If you’re not a Star Trek fan, you probably don’t catch the reference. If that’s the case, bear with me as I explain what the Kobayashi Maru is with respect to Star Trek lore. Starfleet Academy (think the US Naval Academy of the future) had a training scenario where a ship, called the Kobayashi Maru, would become disabled in neutral space. Neutral space as in space like the demilitarized zone we have in between the two Koreas right now. A military ship crossing into that space was grounds for the other side to attack. Which is just how the scenario was rigged. A young potential Starfleet officer was faced with going into the neutral zone in an attempt to rescue the Kobayashi Maru and facing the possibility of angering the other side, giving them an opening to attack. Or the person had the option of not rescuing the Kobayashi Maru, allowing hundreds of people to die. If a candidate follows the first option, the game was set up so that the enemy would come hard and fast and there was nothing the candidate could do to beat ’em, because the computer would just throw more and more at the candidate. In other words, it was a no win situation. The scenario wasn’t designed to be won. It was designed to test the character of a future officer in a no win situation.
But one particular Starfleet Academy cadet, a strapping young lad named James Tiberius Kirk, had faced the Kobayashi Maru scenario twice and lost both times (understandably, because that’s all you could do). He was up to face it a third time and he did something no one considered. Before his turn in the scenario, he went and reprogrammed the computer, so that he was able to rescue the Koabayashi Maru and get his own ship out of harm’s way. In other words, he changed the game. Rather than being punished for cheating, he was praised for his ingenuity. There’s a lesson here for the Church.
Therefore go and make disciples of all nations, baptizing them in the name of the Father and of the Son and of the Holy Spirit, and teaching them to obey everything I have commanded you. And surely I am with you always, to the very end of the age. – Matthew 28:19-20, NIV
This is a familiar passage. It’s often quoted for missions. And it’s used when we talk about evangelism (which is my point today). But it’s not the only set of Scriptures worded that way. There is this one from Acts:
But you will receive power when the Holy Spirit comes on you; and you will be my witnesses in Jerusalem, and in all Judea and Samaria, and to the ends of the earth.” – Acts 1:8, NIV
While we’re in Acts, let’s look at what Peter and John were up to day after the outpouring of the Holy Spirit:
One day Peter and John were going up to the temple at the time of prayer at three in the afternoon. – Acts 3:1, NIV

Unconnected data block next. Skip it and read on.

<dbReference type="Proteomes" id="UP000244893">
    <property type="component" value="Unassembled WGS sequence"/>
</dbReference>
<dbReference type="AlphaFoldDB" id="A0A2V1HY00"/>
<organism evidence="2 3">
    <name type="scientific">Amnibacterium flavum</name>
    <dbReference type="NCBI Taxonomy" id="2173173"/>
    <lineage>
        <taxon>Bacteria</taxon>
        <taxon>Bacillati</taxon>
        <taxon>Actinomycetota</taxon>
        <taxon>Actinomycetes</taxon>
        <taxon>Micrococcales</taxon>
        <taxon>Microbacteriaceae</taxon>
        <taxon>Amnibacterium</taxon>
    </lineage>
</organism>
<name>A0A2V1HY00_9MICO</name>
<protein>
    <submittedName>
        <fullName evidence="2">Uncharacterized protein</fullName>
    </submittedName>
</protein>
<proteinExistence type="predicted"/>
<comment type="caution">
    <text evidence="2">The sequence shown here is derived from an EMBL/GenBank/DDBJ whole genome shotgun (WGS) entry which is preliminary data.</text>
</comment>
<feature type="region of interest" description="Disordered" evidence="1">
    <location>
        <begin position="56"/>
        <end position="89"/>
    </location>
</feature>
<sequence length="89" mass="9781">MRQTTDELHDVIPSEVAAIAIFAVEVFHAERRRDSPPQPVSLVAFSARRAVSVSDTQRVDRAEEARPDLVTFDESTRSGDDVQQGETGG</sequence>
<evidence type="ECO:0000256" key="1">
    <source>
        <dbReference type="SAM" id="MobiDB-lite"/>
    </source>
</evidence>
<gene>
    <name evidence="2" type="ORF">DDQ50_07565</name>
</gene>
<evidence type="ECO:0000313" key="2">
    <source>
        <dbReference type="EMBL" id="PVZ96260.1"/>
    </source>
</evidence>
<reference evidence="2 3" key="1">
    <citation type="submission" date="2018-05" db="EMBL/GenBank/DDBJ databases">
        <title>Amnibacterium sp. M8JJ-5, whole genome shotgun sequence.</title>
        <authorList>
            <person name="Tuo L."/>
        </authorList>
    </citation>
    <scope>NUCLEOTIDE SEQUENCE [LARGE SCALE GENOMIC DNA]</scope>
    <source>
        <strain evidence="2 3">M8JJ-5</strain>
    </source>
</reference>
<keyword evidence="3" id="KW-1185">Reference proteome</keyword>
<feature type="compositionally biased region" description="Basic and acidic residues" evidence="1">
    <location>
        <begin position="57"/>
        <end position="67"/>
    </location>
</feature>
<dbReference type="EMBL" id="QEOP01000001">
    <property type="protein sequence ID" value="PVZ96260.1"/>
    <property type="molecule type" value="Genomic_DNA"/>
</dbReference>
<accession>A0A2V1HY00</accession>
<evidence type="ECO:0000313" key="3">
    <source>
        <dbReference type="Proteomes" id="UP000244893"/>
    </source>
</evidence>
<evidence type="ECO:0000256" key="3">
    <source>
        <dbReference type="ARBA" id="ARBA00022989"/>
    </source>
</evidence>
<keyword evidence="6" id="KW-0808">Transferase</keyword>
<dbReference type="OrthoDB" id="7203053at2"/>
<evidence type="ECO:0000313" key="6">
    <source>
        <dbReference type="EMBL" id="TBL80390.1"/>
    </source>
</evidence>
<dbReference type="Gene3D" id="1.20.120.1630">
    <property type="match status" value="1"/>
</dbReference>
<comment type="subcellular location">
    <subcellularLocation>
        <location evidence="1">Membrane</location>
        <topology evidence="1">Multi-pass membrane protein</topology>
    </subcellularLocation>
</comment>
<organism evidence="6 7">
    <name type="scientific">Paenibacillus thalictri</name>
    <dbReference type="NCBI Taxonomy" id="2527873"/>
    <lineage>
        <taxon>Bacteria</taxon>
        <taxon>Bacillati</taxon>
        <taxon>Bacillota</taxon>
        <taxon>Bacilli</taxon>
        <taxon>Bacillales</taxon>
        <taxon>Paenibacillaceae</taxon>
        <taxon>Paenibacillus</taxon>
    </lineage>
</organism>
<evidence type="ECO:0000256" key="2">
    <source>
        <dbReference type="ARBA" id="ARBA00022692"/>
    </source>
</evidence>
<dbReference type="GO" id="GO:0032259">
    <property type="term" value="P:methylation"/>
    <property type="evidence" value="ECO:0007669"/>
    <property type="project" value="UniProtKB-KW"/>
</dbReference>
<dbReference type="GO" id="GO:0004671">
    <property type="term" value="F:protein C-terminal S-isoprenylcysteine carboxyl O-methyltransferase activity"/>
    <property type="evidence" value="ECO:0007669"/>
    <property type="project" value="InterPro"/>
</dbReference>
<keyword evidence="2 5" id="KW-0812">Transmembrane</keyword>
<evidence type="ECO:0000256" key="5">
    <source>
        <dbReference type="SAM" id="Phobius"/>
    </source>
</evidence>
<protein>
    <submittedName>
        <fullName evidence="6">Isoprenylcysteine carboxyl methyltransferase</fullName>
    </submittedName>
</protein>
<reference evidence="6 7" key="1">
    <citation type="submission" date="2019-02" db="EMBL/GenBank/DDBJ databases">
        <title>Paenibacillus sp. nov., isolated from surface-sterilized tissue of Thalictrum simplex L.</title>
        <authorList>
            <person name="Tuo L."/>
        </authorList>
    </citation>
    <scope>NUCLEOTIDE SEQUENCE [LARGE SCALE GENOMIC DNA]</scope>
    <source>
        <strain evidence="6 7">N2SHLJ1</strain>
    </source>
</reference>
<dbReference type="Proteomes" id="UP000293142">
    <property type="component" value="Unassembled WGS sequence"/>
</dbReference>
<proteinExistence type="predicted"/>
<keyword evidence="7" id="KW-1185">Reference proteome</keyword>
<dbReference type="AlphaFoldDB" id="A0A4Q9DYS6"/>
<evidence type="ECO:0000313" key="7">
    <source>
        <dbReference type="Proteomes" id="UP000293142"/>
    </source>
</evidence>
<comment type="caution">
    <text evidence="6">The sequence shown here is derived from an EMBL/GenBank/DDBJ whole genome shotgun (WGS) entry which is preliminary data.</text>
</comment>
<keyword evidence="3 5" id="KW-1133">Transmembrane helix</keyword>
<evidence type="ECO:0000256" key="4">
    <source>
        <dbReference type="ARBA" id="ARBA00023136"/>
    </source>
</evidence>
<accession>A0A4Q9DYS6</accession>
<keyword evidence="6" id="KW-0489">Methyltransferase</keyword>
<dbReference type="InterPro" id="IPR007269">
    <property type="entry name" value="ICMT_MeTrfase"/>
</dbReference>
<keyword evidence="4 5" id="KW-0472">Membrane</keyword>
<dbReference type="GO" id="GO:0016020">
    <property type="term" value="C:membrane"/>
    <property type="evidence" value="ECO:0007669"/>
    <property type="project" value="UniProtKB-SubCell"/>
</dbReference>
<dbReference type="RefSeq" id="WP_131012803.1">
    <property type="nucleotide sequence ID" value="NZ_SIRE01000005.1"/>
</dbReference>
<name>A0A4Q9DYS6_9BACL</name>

Jesus said go into all the world. Before the day of Pentecost He tells the disciples that they will be his witnesses “to the ends of the earth.” In Acts 3 we see Peter and John heading to the temple. And along the way a beggar is healed and they are able to preach at the temple. This repetition is no coincidence. God intends for us to go out into the world and share His Gospel. Notice I didn’t say wait for the world to come to us. I didn’t say that because that wouldn’t fit Scripture.
But for many believers, this is what we practice. We wait for the people to meet us, not going out and meeting people. In other words, we generally don’t go out and find people to share the Gospel with. Rather, we wait for the people to come through their door. Churches as a whole are guilty of this, too. We keep looking for the new thing that will bring the lost into our building. We’re looking for programs. We’re looking for attractions. We’re looking to complete with the world at its own game. For instance, I’ve heard of churches holding “Halo parties” to attract youth. Halo? The X-Box game Halo? The latest incarnation of Halo is a first person shooter rated M for Mature because of blood & gore, bad language, and violence? That’s how we pull people into the church? Are we serious?
We’re trying to out glitter and out glamour the world. That’s the game we’re playing. We can’t win, because the world doesn’t have restrictions. We do. The world will do what the Bible says is a sin. We don’t have that option. This is a game which we’re handicapped and the world is going to beat us every time. This is the Church’s Kobayashi Maru.
It’s time to change the game. If we can’t win the game the world is playing, we need to change it so we can win, just like Kirk did. Only we don’t have to resort to something so underhanded as reprogramming the game. We simply start playing a different game. That game is known as Go. Not Go like the Japanese board game, but Go as in Go and make disciples… We’re supposed to be out in the world sharing the Gospel, not waiting for people to stroll in to the morning service of our local church, hoping they’ll get saved that way. We’re supposed to be the initiators, the leaders, the ones attempting to build relationships and reveal Christ crucified.
It’s time we as a Church stopped trying to win a no win situation. But it’s not time to pack it in and call it quits. It’s time to change the game. It’s time to play a new game. And in that game we go out into the lost and dying world and we share the Gospel. We don’t try and dress up our churches in hopes that the lost will show up. We simply meet peope and we introduce them to the greatest gift of all. And we meet them wherever they are. That’s something to find joy in. May this week be filled with opportunities for you to share the greatest gift ever.